Travel: A Cape of many colours

Valerie Singleton loves the new South Africa - but can't forget the tyranny of apartheid

`Hold on tight," our helmsman yelled, as he swung the boat around the back of Dyer's Island towards a long line of broken rocks. The huge swell we had been bouncing up and down in for the past 20 minutes was now breaking in large foaming white waves.

But none of us was thinking about danger. The water was churning with seals - hundreds of sleek black heads bobbing up all around the boat to stare curiously at us. Not surprisingly, the waters below were also the happy hunting grounds for the great white shark - another good reason to hold on tight. Most of the films on the great white are made here in Walker Bay, just a couple of hours' drive up the east coast from Cape Town.

Enough exciting wildlife encounters for one day? Hardly. Back on dry land, and before driving the few miles to the seaside town of Hermanus where we were staying, we went to meet Michael Lutzeyer, who with other members of his family owns the Grootbos Nature Reserve and Lodge. Set on the mountain slopes above the bay, the main lodge and cottages have superb views over the sea and along the coast.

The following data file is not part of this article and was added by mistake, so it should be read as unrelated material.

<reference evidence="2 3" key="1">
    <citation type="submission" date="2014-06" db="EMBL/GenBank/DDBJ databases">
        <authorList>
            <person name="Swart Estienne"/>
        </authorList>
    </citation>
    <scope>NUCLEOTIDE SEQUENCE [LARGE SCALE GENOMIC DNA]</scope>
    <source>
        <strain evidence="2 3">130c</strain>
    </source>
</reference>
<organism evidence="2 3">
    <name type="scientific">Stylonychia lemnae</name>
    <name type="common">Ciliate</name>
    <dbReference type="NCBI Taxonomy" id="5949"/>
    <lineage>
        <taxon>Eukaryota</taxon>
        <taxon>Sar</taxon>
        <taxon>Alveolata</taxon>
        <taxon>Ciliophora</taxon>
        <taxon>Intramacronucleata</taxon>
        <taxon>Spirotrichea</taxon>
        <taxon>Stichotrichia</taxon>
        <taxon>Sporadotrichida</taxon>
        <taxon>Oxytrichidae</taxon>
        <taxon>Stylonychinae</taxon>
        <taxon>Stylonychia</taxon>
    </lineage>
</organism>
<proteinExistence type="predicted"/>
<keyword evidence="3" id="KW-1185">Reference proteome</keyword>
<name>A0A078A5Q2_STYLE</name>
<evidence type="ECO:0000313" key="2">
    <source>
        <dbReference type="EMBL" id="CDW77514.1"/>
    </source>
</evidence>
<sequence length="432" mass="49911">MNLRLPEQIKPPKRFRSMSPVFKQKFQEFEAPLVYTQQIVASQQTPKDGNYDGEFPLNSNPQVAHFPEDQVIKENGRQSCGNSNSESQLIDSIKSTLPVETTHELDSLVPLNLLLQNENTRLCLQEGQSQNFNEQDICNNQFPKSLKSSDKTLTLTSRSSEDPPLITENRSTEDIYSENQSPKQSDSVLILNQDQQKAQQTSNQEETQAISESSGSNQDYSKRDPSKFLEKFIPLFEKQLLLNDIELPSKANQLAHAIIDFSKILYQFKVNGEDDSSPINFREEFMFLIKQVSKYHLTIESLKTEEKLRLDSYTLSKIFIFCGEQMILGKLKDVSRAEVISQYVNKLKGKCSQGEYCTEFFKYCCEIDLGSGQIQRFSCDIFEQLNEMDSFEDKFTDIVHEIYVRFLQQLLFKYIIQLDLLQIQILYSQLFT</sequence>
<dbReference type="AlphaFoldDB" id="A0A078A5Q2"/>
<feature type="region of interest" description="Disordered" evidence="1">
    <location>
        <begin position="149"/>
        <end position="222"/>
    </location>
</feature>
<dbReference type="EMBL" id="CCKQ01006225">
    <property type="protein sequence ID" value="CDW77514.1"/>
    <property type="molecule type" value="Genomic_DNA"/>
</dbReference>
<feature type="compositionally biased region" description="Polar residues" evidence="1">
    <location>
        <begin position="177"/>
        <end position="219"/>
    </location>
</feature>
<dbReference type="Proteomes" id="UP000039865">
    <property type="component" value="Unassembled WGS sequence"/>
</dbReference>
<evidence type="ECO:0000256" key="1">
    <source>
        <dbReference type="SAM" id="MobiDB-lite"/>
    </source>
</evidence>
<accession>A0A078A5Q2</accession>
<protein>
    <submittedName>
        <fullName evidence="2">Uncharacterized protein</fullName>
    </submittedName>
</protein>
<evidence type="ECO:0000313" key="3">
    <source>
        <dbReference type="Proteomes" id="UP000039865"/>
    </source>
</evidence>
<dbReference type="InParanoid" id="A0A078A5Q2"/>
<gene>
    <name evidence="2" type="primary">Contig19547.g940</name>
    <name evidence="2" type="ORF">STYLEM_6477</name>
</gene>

"We've just got our first ostrich egg," Michael shouted as we arrived and we admired the recently acquired parents.

A team of environmental experts who live at Grootbos helps guests to get the most from their stay - accompanying them on early morning rides, or walks through the milkwood forest - identifying the many birds, animals and plants. There are more than 1,000 species of plants in the Grootbos reserve, including a huge variety of fynbos ("fine bush"). Michael took us around the fynbos garden they had created. "We've put in 35,000 plants in the past three years - 400 different varieties." And he pointed to the bright colourful proteas that I had noticed in vases all over the lodge.